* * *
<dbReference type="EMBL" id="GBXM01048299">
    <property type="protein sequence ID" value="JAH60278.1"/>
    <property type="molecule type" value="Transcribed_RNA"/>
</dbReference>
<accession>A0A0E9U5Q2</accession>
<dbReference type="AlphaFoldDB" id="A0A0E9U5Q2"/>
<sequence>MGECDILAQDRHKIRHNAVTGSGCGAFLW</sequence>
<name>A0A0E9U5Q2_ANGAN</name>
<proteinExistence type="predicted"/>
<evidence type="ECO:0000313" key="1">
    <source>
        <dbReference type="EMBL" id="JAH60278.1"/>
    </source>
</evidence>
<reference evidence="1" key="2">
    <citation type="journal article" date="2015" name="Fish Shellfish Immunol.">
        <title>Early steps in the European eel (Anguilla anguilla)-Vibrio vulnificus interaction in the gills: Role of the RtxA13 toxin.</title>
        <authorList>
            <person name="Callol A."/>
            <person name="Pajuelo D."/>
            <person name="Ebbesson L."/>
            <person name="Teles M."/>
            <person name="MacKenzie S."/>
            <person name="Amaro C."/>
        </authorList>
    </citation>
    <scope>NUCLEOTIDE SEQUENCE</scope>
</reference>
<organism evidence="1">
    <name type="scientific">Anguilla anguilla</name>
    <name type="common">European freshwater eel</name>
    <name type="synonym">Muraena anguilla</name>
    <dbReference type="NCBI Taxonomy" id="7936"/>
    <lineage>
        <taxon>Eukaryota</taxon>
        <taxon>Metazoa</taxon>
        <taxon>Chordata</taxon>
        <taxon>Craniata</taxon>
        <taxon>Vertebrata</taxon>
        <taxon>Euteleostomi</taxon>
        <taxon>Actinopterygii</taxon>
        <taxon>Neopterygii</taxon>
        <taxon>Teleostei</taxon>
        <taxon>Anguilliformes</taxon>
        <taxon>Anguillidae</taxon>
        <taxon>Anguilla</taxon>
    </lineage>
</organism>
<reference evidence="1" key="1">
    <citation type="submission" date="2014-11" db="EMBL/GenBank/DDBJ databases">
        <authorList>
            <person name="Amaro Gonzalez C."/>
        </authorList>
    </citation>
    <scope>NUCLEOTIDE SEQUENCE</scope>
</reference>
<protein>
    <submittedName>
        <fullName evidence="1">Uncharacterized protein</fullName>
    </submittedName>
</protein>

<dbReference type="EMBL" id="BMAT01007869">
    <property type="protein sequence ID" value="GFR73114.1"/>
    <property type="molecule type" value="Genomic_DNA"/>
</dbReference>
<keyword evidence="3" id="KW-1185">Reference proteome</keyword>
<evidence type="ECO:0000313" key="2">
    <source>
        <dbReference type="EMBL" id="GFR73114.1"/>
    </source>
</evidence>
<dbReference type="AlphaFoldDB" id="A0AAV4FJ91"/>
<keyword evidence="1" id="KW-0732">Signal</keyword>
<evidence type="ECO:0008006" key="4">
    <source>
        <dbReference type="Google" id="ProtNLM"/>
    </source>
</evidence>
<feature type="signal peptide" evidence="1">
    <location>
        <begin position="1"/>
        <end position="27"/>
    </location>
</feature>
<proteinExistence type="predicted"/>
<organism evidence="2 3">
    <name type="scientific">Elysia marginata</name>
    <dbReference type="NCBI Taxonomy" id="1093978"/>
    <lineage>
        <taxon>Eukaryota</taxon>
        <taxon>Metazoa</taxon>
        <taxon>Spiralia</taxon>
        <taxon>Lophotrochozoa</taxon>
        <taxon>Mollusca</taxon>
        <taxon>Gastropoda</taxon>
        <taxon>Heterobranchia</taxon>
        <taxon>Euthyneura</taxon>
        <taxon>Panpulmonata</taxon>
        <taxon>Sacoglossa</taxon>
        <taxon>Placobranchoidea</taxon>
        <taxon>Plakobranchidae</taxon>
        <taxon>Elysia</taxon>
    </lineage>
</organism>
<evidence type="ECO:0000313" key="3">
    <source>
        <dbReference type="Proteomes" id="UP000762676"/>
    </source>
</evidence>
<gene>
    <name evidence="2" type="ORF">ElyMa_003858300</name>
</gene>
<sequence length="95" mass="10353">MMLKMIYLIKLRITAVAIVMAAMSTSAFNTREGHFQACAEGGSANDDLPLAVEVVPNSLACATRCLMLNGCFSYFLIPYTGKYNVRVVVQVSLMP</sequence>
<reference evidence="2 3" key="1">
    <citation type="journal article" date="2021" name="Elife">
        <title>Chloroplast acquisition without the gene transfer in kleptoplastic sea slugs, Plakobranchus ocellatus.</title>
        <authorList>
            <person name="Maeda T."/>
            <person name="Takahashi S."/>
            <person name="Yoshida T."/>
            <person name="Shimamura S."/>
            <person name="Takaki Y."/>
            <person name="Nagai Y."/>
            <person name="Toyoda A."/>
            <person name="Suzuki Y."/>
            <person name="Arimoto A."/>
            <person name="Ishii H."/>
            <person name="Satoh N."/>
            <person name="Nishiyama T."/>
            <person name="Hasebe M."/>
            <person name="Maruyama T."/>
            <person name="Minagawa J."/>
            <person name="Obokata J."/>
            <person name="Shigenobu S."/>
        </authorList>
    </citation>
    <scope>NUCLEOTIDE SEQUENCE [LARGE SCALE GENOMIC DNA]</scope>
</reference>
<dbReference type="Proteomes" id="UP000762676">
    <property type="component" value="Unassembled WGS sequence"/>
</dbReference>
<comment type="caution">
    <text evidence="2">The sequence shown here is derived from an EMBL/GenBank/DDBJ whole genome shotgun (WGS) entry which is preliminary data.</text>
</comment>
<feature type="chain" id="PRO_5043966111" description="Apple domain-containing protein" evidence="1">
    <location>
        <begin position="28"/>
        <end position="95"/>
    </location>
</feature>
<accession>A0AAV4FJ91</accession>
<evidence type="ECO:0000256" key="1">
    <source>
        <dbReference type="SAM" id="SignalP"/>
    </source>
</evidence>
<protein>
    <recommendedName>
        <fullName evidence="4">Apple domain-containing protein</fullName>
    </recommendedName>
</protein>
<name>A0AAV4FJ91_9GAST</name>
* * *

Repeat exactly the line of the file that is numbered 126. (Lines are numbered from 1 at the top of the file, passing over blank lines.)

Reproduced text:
            <person name="Arimoto A."/>